European Commission finding:

  • It is unacceptable that a company pays off its competitors to stay out of its market and delay the entry of cheaper medicines. Agreements of this type directly harm patients and national health systems, which are already under tight budgetary constraints. The Commission will not tolerate such anticompetitive practices.
  • Lundbeck fined €93.8 million and each of the four generics fined €52.2 million.

In a nutshell what is the problematic conduct?

Both the US Supreme Court and the European Commission (EC) have ruled that a settlement of patent litigation proceedings which involves the innovator paying consideration for the delay of the entry of competing generic drugs raises competition law issues (pay for delay).

However, "where a reverse payment reflects traditional settlement considerations, such as avoided litigation costs or fair value for services, there is not the same concern that a patentee is using its monopoly profits to avoid the risk of patent invalidation or a finding of non-infringement." Accordingly, where justifiable consideration is paid a limitation on the ability of a generic company to enter is unlikely to raise competition concerns.

Examples of problematic reverse payment settlements

Problematic reverse payment settlement agreements have two essential terms:

  1. Settlement agreement that the generic company will:
    • refrain from challenging the validity of the innovator company's patent(s) (non-challenge clause); and/or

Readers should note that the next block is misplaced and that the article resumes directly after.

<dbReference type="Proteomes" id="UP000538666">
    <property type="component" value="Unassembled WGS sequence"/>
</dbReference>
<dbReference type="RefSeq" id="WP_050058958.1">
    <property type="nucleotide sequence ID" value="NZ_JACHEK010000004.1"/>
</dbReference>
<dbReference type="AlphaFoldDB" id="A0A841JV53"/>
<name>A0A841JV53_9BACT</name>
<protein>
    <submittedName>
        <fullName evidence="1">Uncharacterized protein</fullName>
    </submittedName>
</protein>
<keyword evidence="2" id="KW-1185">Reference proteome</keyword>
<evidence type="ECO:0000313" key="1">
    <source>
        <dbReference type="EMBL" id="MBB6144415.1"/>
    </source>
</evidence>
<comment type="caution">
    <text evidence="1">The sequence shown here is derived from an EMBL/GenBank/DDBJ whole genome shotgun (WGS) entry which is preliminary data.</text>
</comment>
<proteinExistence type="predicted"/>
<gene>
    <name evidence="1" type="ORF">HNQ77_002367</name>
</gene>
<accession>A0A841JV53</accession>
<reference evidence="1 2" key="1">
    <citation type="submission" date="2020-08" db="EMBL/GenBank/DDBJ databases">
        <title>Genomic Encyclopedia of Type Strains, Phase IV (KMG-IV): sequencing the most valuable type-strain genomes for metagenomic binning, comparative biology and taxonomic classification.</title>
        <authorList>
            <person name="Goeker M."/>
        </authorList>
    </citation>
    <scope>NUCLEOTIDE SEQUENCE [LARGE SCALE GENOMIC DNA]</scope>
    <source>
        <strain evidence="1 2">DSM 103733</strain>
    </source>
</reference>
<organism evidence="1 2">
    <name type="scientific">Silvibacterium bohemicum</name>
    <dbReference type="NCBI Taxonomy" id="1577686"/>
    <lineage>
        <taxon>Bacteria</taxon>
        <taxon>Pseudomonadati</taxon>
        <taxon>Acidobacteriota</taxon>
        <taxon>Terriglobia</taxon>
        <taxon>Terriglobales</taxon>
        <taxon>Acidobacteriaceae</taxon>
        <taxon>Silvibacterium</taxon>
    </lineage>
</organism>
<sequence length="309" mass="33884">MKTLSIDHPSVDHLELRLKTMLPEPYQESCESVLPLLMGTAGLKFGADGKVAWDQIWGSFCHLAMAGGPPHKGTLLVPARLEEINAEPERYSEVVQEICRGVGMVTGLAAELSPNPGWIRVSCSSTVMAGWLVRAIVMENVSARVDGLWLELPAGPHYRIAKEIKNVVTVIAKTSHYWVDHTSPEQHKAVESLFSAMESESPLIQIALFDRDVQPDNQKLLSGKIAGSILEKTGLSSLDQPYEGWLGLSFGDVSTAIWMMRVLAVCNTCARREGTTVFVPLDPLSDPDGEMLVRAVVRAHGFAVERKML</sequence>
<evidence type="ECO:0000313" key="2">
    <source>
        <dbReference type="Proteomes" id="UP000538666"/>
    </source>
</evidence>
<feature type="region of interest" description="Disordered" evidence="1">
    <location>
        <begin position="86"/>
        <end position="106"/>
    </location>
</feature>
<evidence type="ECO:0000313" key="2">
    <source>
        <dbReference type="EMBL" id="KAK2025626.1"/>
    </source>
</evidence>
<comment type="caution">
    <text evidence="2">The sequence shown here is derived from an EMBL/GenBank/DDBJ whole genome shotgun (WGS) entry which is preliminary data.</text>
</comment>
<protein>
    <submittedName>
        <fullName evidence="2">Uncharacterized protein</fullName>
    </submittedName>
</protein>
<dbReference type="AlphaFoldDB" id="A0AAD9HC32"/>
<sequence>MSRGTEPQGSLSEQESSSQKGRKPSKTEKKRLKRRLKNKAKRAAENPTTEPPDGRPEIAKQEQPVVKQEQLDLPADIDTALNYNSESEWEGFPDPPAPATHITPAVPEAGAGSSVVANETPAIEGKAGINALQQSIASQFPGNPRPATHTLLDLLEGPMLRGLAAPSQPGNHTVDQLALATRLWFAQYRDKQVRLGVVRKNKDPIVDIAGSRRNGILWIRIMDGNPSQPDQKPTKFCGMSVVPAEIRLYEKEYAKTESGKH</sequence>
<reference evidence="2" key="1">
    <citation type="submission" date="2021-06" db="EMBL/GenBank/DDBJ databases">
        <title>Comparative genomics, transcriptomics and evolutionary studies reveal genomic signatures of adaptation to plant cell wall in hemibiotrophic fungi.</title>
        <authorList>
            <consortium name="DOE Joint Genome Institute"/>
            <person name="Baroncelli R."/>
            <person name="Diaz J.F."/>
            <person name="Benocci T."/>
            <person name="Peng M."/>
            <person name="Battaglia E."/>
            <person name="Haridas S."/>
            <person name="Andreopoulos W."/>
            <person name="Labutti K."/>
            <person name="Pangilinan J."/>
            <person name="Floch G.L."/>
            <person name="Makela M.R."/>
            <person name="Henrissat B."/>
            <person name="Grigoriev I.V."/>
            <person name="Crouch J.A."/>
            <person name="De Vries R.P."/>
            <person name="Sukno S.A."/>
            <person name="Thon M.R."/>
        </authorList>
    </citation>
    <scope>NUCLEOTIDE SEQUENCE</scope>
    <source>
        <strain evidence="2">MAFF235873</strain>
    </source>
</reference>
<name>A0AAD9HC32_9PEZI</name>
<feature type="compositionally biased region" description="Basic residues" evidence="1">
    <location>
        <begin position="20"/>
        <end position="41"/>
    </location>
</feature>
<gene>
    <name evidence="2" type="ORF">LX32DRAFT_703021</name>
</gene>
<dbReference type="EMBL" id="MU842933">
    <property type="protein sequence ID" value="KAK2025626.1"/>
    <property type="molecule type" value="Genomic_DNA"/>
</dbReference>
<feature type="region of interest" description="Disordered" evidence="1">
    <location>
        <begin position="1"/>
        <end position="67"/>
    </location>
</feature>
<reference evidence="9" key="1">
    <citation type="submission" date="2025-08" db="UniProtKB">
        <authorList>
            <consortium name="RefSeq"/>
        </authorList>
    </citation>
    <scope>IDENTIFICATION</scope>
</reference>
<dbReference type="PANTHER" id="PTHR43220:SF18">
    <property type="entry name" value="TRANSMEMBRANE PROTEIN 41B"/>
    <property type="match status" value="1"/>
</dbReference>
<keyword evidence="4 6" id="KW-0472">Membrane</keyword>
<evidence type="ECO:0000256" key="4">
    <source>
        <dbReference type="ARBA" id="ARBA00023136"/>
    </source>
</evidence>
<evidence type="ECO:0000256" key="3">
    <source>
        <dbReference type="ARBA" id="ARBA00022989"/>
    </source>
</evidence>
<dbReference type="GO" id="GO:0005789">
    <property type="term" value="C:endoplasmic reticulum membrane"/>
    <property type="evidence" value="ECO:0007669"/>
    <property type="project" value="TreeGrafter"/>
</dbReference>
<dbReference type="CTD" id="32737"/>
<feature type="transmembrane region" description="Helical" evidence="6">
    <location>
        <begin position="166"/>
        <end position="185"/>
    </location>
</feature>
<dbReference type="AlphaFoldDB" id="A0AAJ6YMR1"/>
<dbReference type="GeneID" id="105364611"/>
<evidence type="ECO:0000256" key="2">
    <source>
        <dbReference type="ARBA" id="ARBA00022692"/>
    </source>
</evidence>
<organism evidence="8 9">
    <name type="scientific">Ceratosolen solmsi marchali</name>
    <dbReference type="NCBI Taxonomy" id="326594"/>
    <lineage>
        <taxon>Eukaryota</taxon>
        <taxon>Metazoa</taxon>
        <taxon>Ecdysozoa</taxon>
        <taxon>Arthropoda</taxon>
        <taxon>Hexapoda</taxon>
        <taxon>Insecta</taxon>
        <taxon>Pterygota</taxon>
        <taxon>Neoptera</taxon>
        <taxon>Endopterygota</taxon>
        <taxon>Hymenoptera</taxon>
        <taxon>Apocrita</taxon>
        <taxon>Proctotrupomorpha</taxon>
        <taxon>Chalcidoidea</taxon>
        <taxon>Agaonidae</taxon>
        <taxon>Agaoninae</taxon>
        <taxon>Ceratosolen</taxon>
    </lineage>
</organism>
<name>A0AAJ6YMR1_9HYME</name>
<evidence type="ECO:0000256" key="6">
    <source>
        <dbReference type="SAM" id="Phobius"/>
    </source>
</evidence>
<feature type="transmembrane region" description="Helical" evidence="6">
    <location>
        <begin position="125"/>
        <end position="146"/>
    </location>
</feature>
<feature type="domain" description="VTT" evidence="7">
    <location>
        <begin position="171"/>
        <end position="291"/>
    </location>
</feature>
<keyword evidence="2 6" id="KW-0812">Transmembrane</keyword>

• refrain from entering the market until the patent has expired (non-compete clause); and/or
    • solely be a distributor of the innovator product concerned; and/or
    • source its supplies of API from the innovator company; and
  1. Unjustifiable consideration is paid by the innovator company to the generic company, which can take many forms:
    • payment of a lump sum for unspecified services;
    • payment for purchasing the generic company's stock of the generic drug; or
    • annual payments for distribution services.

How wide spread is the problem?

The EC over the period 2009 to 2011 reviewed a large sample of patent litigation settlements in the EU. The EC's analysis indicated that of the patent settlements it reviewed in 2011, 11 percent are problematic from an antitrust perspective. Therefore, these issues are not one off and are reasonably prevalent in the industry to attract scrutiny.

Exposure is to past and future reverse payment settlements

Both past and future reverse payment settlements are potentially subject to the CCA. Therefore, all past reverse payment settlements should be carefully reviewed to assess competition law risk, as it can only be a matter of time before the Australian Competition and Consumer Commission, State governments, private health insurers or class action applicants follows the clear and strong jurisprudence set by the US Supreme Court and the EC in June 2013.

© DLA Piper

This publication is intended as a general overview and discussion of the subjects dealt with. It is not intended to be, and should not used as, a substitute for taking legal advice in any specific situation. DLA Piper Australia will accept no responsibility for any actions taken or not taken on the basis of this publication.


DLA Piper Australia is part of DLA Piper, a global law firm, operating through various separate and distinct legal entities. For further information, please refer to www.dlapiper.com